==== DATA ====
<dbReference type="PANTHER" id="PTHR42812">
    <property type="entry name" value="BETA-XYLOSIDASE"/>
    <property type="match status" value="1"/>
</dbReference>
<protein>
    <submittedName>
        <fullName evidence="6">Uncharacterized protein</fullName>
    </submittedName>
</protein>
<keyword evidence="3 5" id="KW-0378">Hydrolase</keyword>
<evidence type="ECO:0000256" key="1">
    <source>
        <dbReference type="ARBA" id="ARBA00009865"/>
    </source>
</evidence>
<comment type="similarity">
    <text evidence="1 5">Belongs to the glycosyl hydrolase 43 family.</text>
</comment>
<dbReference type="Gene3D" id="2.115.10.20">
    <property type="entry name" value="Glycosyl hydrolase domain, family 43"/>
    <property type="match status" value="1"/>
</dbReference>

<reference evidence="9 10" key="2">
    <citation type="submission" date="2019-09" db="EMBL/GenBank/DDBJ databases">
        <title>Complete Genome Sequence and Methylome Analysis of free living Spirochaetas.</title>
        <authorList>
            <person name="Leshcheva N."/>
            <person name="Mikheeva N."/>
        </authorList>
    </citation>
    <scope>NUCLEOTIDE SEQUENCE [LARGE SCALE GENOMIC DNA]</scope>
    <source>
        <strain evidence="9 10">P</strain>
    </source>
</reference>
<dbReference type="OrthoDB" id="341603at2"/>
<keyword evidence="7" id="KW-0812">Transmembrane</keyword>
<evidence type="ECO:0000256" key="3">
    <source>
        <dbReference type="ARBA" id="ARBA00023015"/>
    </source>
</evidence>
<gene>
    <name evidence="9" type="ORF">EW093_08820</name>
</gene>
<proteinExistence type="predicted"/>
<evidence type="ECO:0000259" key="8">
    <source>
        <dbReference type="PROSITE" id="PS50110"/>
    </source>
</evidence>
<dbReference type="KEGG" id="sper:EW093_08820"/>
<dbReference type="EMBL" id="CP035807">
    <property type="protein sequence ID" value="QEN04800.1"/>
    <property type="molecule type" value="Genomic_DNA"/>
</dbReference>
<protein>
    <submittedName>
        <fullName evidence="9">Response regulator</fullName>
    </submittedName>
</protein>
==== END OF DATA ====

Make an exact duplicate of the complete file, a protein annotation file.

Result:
<dbReference type="PANTHER" id="PTHR42812">
    <property type="entry name" value="BETA-XYLOSIDASE"/>
    <property type="match status" value="1"/>
</dbReference>
<protein>
    <submittedName>
        <fullName evidence="6">Uncharacterized protein</fullName>
    </submittedName>
</protein>
<keyword evidence="3 5" id="KW-0378">Hydrolase</keyword>
<evidence type="ECO:0000256" key="1">
    <source>
        <dbReference type="ARBA" id="ARBA00009865"/>
    </source>
</evidence>
<comment type="similarity">
    <text evidence="1 5">Belongs to the glycosyl hydrolase 43 family.</text>
</comment>
<dbReference type="Gene3D" id="2.115.10.20">
    <property type="entry name" value="Glycosyl hydrolase domain, family 43"/>
    <property type="match status" value="1"/>
</dbReference>

<reference evidence="9 10" key="2">
    <citation type="submission" date="2019-09" db="EMBL/GenBank/DDBJ databases">
        <title>Complete Genome Sequence and Methylome Analysis of free living Spirochaetas.</title>
        <authorList>
            <person name="Leshcheva N."/>
            <person name="Mikheeva N."/>
        </authorList>
    </citation>
    <scope>NUCLEOTIDE SEQUENCE [LARGE SCALE GENOMIC DNA]</scope>
    <source>
        <strain evidence="9 10">P</strain>
    </source>
</reference>
<dbReference type="OrthoDB" id="341603at2"/>
<keyword evidence="7" id="KW-0812">Transmembrane</keyword>
<evidence type="ECO:0000256" key="3">
    <source>
        <dbReference type="ARBA" id="ARBA00023015"/>
    </source>
</evidence>
<gene>
    <name evidence="9" type="ORF">EW093_08820</name>
</gene>
<proteinExistence type="predicted"/>
<evidence type="ECO:0000259" key="8">
    <source>
        <dbReference type="PROSITE" id="PS50110"/>
    </source>
</evidence>
<dbReference type="KEGG" id="sper:EW093_08820"/>
<dbReference type="EMBL" id="CP035807">
    <property type="protein sequence ID" value="QEN04800.1"/>
    <property type="molecule type" value="Genomic_DNA"/>
</dbReference>
<protein>
    <submittedName>
        <fullName evidence="9">Response regulator</fullName>
    </submittedName>
</protein>